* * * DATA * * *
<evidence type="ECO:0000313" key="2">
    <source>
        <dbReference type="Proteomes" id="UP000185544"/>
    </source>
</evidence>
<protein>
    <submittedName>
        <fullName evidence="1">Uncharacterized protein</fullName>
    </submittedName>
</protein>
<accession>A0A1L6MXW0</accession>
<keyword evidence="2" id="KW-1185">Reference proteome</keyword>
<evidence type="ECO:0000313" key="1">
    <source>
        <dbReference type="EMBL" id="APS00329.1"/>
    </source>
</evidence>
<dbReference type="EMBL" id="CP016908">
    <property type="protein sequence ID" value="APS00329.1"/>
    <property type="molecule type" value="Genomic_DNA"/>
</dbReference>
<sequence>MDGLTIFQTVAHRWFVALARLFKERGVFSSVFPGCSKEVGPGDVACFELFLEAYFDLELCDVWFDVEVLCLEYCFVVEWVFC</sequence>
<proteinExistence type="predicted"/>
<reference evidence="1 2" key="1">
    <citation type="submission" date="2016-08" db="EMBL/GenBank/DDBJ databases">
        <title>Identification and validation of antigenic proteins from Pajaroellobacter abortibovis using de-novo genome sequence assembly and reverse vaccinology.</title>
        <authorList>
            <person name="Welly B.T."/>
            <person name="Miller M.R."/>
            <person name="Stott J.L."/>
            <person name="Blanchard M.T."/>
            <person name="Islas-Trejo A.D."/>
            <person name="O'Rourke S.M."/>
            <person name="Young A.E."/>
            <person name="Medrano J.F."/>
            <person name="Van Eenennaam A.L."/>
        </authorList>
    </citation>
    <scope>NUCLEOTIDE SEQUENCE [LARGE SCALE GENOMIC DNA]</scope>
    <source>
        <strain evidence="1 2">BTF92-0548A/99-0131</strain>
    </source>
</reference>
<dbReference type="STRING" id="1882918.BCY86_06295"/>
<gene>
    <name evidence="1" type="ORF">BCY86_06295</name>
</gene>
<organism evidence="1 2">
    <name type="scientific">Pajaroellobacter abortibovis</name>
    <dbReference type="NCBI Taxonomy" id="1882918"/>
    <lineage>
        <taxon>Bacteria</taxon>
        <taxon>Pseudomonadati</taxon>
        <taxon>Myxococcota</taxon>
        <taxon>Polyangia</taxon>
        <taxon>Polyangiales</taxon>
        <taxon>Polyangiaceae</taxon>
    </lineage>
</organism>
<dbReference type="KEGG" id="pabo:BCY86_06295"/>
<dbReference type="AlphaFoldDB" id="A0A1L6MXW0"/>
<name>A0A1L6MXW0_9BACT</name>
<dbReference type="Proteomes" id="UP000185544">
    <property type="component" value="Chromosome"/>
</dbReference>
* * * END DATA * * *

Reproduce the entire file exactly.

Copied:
<evidence type="ECO:0000313" key="2">
    <source>
        <dbReference type="Proteomes" id="UP000185544"/>
    </source>
</evidence>
<protein>
    <submittedName>
        <fullName evidence="1">Uncharacterized protein</fullName>
    </submittedName>
</protein>
<accession>A0A1L6MXW0</accession>
<keyword evidence="2" id="KW-1185">Reference proteome</keyword>
<evidence type="ECO:0000313" key="1">
    <source>
        <dbReference type="EMBL" id="APS00329.1"/>
    </source>
</evidence>
<dbReference type="EMBL" id="CP016908">
    <property type="protein sequence ID" value="APS00329.1"/>
    <property type="molecule type" value="Genomic_DNA"/>
</dbReference>
<sequence>MDGLTIFQTVAHRWFVALARLFKERGVFSSVFPGCSKEVGPGDVACFELFLEAYFDLELCDVWFDVEVLCLEYCFVVEWVFC</sequence>
<proteinExistence type="predicted"/>
<reference evidence="1 2" key="1">
    <citation type="submission" date="2016-08" db="EMBL/GenBank/DDBJ databases">
        <title>Identification and validation of antigenic proteins from Pajaroellobacter abortibovis using de-novo genome sequence assembly and reverse vaccinology.</title>
        <authorList>
            <person name="Welly B.T."/>
            <person name="Miller M.R."/>
            <person name="Stott J.L."/>
            <person name="Blanchard M.T."/>
            <person name="Islas-Trejo A.D."/>
            <person name="O'Rourke S.M."/>
            <person name="Young A.E."/>
            <person name="Medrano J.F."/>
            <person name="Van Eenennaam A.L."/>
        </authorList>
    </citation>
    <scope>NUCLEOTIDE SEQUENCE [LARGE SCALE GENOMIC DNA]</scope>
    <source>
        <strain evidence="1 2">BTF92-0548A/99-0131</strain>
    </source>
</reference>
<dbReference type="STRING" id="1882918.BCY86_06295"/>
<gene>
    <name evidence="1" type="ORF">BCY86_06295</name>
</gene>
<organism evidence="1 2">
    <name type="scientific">Pajaroellobacter abortibovis</name>
    <dbReference type="NCBI Taxonomy" id="1882918"/>
    <lineage>
        <taxon>Bacteria</taxon>
        <taxon>Pseudomonadati</taxon>
        <taxon>Myxococcota</taxon>
        <taxon>Polyangia</taxon>
        <taxon>Polyangiales</taxon>
        <taxon>Polyangiaceae</taxon>
    </lineage>
</organism>
<dbReference type="KEGG" id="pabo:BCY86_06295"/>
<dbReference type="AlphaFoldDB" id="A0A1L6MXW0"/>
<name>A0A1L6MXW0_9BACT</name>
<dbReference type="Proteomes" id="UP000185544">
    <property type="component" value="Chromosome"/>
</dbReference>